Health advocates are not impressed with Coca-Cola's newest efforts to paint itself as part of the obesity solution, rather than the problem.
"All calories count. No matter where they come from, including Coca-Cola and everything else with calories," says the ad that aired on most major networks Monday night, stressing that the company offers more than 650 180-calorie or no-calorie drinks. "And if you eat and drink more calories than you burn off, you'll gain weight."
Coca-Cola's two-minute ad, the first of several in the campaign, addressed what it called the "complex challenge of obesity" and lists a number of statistics. Coca-Cola says it has helped cut the average calorie-per-serving in U.S. beverages 22 percent in the last 15 years.
"The long-term health of our families and the country is at stake," says a soothing female voice.
During a time when soft drink beverage companies are under siege for the nation's rampant health issues and new legislation has been proposed to limit soft drink consumption – notably the New York health panel approved Mayor Bloomberg's ban on large sugary drinks that exceed 16 ounces and schools nationwide are banning soda – health experts like Michael Jacobson, executive director of the Center for Science in the Public Interest, are calling the move "a page out of Damage Control 101."
Jacobson told USA Today that the commercials are Coca-Cola's attempt to "forestall sensible policy approaches to reducing sugary drink consumption," including ideas for increasing taxes and instituting bans.
"The soda industry is under siege, and for good reason," Jacobson said. "This new advertising campaign is just a damage control exercise and not a meaningful contribution toward addressing obesity."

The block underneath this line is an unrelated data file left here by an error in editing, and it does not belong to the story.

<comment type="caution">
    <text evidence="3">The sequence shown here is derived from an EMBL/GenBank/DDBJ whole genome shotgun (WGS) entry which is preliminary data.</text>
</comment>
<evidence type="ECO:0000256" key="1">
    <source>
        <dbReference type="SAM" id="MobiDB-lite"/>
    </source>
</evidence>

The soda giant is the world's largest beverage company and owns brands such as Sprite, Dr Pepper, Crush, Monster, and Fruitopia as well.
Nutritionists say soda is and will always remain a main source of obesity.
"Yes, other foods matter, but the biggest single source contributor to child and adult obesity in the USA is sugar-sweetened beverages," Barry Popkin, a nutrition professor at the University of North Carolina-Chapel Hill and one of the nation's top experts on beverage consumption, told USA Today.
Males consume an average of 178 calories a day from all sugary drinks, including sodas, fruit drinks, energy drinks, sports drinks, and sweetened bottled waters. Females consume 103 comparable calories, according to government data.
Whether the public agrees or disagrees with the company's effort to get people thinking more critically about their health, the move certainly has people talking about the company.
The advertisement cloaked in social statement brings to mind Starbucks' use of "Coming Together" in which baristas scrawled the phrase on holiday-themed cups to urge compromise in the fiscal cliff saga. To many, it seemed more of a publicity stunt than anything else.
On Wednesday, Coca-Cola will launch another commercial during the popular reality show "American Idol." In that ad, dubbed "Be OK," the company will stress that burning off the 140 calories in a single can of Coca-Cola could be fun.
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